The Benefits of Having a Full, In-House Legal Team

Legal

Having a robust in-house legal team allows other legal staff to focus on their strengths and larger company initiatives, and ensures that the company is not only adequately protected on important legal risks, but expertly protected.

By Christine S. Johnson 

Dickey’s Barbecue Restaurants Inc. hired its first in-house attorney in 2012 when there were just over 200 franchise locations. Prior to building an internal team of lawyers, the company relied heavily on outside counsel to manage overflow legal work and handle matters outside the single, in-house attorney’s areas of expertise.

Since 2012, Dickey’s has opened more than 300 new restaurants and is now the largest barbecue chain in the nation. More stores mean more lawyers. Today, Dickey’s employs a full legal staff including four attorneys. Adding multiple attorneys to the in-house roster has allowed the company to provide more effective and efficient legal advice to departments and executives across the company. 

When asked about the benefits of bringing legal services in-house, most people tout the cost savings. Every company wants to minimize its legal spend, but there are many other reasons why having an internal legal team makes sense. Below, Dickey’s General Counsel Christine Johnson, describes four ways that the franchise has found value in having a larger in-house legal team to support business operations and help grow a large national brand:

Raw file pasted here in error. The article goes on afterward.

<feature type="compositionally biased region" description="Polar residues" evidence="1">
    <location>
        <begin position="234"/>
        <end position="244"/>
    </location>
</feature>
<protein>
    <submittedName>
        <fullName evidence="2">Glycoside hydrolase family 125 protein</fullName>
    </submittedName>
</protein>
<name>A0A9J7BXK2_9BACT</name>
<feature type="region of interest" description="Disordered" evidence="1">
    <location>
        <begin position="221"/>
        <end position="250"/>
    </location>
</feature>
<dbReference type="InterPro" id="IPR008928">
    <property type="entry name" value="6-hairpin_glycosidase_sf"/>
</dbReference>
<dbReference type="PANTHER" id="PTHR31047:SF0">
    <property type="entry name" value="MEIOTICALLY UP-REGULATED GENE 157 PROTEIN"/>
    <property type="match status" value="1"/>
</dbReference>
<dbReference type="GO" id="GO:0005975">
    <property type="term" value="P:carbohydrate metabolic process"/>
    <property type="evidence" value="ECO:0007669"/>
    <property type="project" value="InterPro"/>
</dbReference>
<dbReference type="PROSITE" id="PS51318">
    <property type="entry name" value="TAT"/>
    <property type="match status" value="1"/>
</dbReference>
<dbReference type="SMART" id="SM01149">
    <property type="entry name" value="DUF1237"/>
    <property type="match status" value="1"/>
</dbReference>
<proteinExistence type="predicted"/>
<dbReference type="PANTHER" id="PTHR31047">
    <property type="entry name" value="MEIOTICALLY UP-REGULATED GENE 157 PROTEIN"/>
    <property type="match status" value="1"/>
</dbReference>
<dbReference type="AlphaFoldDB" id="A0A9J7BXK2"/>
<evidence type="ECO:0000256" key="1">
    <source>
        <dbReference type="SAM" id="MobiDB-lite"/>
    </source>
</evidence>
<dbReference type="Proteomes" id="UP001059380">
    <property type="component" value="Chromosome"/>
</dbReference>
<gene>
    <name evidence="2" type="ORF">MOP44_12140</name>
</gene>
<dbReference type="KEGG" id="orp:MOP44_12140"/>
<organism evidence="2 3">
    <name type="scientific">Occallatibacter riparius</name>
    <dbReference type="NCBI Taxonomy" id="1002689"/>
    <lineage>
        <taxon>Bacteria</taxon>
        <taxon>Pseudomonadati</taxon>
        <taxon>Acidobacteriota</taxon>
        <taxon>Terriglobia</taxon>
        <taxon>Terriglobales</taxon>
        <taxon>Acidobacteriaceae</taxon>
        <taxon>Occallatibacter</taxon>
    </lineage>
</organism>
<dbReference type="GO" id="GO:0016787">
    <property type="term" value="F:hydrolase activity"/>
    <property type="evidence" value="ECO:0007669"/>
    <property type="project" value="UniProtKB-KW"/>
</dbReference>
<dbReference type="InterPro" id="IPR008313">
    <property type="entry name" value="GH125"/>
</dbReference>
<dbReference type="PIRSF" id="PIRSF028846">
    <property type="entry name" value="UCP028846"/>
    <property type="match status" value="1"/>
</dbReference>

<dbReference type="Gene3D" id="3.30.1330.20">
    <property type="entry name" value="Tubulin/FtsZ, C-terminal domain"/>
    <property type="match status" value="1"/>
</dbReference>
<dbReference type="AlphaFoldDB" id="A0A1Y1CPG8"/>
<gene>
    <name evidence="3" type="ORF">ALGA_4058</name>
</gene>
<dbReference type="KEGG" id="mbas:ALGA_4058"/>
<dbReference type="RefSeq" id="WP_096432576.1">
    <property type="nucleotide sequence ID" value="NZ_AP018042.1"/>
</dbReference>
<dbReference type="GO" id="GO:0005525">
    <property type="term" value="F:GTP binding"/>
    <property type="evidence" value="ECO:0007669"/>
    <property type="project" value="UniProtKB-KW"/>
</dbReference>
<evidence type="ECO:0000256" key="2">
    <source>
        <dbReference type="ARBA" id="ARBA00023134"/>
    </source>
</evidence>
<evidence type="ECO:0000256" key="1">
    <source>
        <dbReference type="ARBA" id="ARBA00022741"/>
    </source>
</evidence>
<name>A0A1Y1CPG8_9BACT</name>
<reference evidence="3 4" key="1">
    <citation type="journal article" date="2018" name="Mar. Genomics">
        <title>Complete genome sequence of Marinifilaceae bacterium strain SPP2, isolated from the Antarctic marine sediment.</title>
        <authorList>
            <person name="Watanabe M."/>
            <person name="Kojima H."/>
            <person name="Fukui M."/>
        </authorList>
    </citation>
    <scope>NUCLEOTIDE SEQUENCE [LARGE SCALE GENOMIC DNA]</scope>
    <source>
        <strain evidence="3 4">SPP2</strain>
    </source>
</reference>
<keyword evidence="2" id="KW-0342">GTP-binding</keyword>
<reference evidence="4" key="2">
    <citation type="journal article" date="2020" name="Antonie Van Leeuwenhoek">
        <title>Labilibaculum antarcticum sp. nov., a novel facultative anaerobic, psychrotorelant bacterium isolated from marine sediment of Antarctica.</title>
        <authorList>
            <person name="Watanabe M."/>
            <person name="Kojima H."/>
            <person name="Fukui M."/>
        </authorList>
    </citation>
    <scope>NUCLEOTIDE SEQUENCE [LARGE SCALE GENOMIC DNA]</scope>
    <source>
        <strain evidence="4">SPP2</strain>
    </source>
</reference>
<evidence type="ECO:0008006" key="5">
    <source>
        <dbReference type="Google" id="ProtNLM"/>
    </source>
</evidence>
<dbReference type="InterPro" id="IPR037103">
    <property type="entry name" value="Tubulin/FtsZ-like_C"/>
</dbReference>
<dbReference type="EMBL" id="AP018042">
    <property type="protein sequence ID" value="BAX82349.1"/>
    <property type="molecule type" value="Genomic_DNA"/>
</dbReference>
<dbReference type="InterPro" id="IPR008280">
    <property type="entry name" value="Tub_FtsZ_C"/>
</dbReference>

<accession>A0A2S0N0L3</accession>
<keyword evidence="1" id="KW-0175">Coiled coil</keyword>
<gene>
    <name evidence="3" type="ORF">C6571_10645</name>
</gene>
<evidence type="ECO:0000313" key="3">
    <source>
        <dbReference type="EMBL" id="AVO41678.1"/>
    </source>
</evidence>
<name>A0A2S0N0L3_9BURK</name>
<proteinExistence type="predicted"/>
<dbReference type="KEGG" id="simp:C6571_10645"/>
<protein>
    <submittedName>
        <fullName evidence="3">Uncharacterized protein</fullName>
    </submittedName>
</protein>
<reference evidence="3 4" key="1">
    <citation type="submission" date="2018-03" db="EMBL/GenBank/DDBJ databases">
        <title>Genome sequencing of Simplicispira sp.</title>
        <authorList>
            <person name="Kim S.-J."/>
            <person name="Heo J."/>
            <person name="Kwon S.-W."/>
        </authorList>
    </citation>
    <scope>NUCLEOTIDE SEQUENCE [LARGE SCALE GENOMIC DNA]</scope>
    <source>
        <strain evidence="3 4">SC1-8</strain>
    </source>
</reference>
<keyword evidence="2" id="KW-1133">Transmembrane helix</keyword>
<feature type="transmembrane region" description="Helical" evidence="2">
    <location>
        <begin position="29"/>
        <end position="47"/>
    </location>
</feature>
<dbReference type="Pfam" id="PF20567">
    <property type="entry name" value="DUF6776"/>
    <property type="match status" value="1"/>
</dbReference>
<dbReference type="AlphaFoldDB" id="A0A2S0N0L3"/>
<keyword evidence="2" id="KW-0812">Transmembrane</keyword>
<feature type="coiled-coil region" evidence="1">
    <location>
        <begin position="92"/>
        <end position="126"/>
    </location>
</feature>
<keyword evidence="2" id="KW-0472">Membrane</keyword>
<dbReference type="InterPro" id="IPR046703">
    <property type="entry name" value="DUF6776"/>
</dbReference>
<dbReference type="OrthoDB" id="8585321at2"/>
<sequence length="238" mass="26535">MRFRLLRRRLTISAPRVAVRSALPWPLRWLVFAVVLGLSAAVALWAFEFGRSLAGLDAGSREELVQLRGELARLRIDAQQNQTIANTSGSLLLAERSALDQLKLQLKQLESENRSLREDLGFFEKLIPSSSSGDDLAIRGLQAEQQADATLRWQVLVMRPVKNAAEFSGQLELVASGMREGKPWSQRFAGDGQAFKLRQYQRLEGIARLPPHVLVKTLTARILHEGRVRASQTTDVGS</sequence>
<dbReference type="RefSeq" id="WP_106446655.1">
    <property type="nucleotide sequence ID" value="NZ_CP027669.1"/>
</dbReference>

Knowing the Client, Intimately

I am fairly certain that the rules of professional conduct prohibit “intimate” relations between an attorney and an individual client, but I don’t think an attorney can ever know too much about a corporate client. Most outside counsel begin working for a new client with very limited knowledge about the company’s day-to-day business operations. Although outside counsel may gain knowledge about the inner-workings of a company over time, there is no substitute for having an attorney who works alongside other company employees and is “intimately” involved in the business. 

For example, during a manufacturer’s recall a couple of years ago, the in-house attorneys were required to work closely with employees in several other departments (including purchasing, operations, and public relations) to oversee and assist in carrying the company’s response. The attorneys collaborated and provided advice on the issuance of formal notices to the franchise system and communications to the public. The attorneys also learned first-hand about the business implications of locating and segregating product and the costs associated with the recall. Being part of this process gives in-house legal counsel a unique understanding of the needs of the client during an event like this and the practical knowledge needed to negotiate contractual terms regarding recalls with vendors going forward.


Expert Advice: Talking to Myself

Kidding about the topic, of course. I know enough to know that I do not know everything (don’t tell my husband I admitted that). Having a robust in-house legal team allows me to focus on my strengths and larger company initiatives. It also ensures that the company is not only adequately protected on important legal risks, but expertly protected.